levgeni gave a pretty good answer; there are a few points I thought I could add:
I'm now trying to design a more secure key-change algorithm to replace widely used DH.
First off, it is quite likely that your new "key-exchange algorithm" is weak. I don't say that only to be mean , but also based on the history of proposed cryptographical algorithms (including key exchange) - most of them have turned out to be weak, and this is especially true of designs made by cryptographical novices. And, even when an experienced cryptographer proposes a new system, they will never claim it to be secure  - we always say that it needs vetting.
The other issue is that we're about to replace (or supplement) DH (and ECDH) anyways. The reason for this is because of the upcoming threat of Cryptographically Relevant Quantum Computers - if someone were able to build one, then they could break DH and ECDH. And, while we don't believe anyone has one now, they might in 10 or 20 years - and once someone has one, they could go back and start breaking recorded sessions (which would include the DH/ECDH exchange) - hence, we're working on this problem now.
So, unless your algorithm is Quantum Resistant, that is, cannot be broken even with an attacker with a Quantum Computer, well, it's unlikely that anyone would pay attention to it, even if you could show that it is secure against adversaries with only conventional computers. And, one way to see that an algorithm is not Quantum Resistant" is to consider an adversary with a Magic Box that can factor and compute discrete logs - if such an adversary can break your system, then you're not Quantum Resistant. Of course, it doesn't go the other way around - just because your algorithm is immune to factoring and computing discrete logs attacks doesn't mean it is Quantum Resistant - Quantum Computers can do other things too.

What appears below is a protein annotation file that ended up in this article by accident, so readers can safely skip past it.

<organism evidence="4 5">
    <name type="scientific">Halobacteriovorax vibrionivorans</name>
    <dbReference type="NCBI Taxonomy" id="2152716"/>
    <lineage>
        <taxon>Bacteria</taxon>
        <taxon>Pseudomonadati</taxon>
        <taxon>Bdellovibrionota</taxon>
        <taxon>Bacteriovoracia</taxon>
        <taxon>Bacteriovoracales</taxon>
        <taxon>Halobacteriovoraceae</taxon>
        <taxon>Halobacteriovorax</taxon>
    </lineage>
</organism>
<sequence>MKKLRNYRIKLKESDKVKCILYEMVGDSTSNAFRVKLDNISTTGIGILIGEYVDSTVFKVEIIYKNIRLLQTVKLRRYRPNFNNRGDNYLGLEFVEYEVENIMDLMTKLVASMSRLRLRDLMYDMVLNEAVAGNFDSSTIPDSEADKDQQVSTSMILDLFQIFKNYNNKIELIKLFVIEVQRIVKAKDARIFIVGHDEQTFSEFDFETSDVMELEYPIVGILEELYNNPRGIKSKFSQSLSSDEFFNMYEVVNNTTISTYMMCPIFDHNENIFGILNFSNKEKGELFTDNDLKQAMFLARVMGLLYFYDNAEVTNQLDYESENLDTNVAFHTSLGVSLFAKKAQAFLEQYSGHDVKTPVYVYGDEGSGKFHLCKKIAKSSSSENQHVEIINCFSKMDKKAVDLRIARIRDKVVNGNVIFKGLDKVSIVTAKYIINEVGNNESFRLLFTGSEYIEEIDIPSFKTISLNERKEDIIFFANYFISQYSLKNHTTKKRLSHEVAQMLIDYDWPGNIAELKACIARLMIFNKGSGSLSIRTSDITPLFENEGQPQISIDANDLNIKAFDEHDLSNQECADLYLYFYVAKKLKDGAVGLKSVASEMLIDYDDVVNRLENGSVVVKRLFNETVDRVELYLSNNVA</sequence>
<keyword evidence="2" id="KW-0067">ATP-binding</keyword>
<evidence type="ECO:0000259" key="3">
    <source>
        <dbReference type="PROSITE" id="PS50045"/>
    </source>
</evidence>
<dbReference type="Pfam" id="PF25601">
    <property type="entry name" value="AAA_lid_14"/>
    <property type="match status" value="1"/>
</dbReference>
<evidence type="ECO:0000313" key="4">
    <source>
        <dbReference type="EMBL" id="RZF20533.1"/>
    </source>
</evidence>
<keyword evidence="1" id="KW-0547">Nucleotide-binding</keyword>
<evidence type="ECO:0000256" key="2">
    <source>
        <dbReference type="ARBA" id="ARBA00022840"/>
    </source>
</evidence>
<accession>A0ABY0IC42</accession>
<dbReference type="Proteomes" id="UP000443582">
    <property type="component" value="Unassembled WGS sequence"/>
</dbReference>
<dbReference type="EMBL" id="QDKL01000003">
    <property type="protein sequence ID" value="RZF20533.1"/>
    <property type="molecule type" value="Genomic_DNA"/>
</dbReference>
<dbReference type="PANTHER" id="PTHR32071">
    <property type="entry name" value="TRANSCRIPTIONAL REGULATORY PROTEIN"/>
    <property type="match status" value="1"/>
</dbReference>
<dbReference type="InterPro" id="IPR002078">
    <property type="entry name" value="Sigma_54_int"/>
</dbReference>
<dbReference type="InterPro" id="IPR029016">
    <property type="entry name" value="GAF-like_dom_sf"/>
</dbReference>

However, I am only able to prove that my algorithm is more secure logically, which means I can only prove it from a reasoning rather than mathematical perspective.
What you mean is that you have a plausibility argument that your algorithm is secure. A plausibility argument is better than nothing; however it is not a great deal better. A mathematical proof is what is expected...
Thus I wonder if there is a standardized procedure that I can use to evaluate my work.
As levgeni stated, the standard way is to identify the 'hard problem' (or possibly several hard problems), and then generate a proof that if you can break your key exchange , then he can solve the hard problem . Once you've done that, you can try to evaluate how hard your 'hard problem' is (and whether it is harder than the hard problem that DH is based on, which would be either the CDH or the DDH problem).
Unless you've done that, it's be extremely hard to get anyone to take your work seriously.
Of course, even if you've done that (and yes, that's a lot of work), it'll still be an uphill struggle - you still need to get cryptanalysts to look at it. If you have everything written up, you could put it on eprint (and so it'd be out there); you could also submit it to a conference (if it's novel and postquantum, PQC https://pqcrypto.org/conferences.html might be your best bet) - even if the paper isn't accepted, the reviews you get may be enlightening.
: Well, that's not the only reason...
: The one exception would be if he has a proof in hand that the strength of the system can be reduced to an accepted hard problem. However, even in those cases, he is likely to recommend that someone go through the proof thoroughly...
: Ideally, breaking it means "if you can give the attacker the exchanged key shares and a putative 'shared secret', he has an advantage of distinguishing whether that 'shared secret' is the actual value, or a random value drawn from an appropriate random distribution"
: Note the order - breaking your system implies breaking the hard problem. I've seen papers that tried to go in the other direction - "if you can solve this hard problem, you can break my system" - that doesn't actually show anything.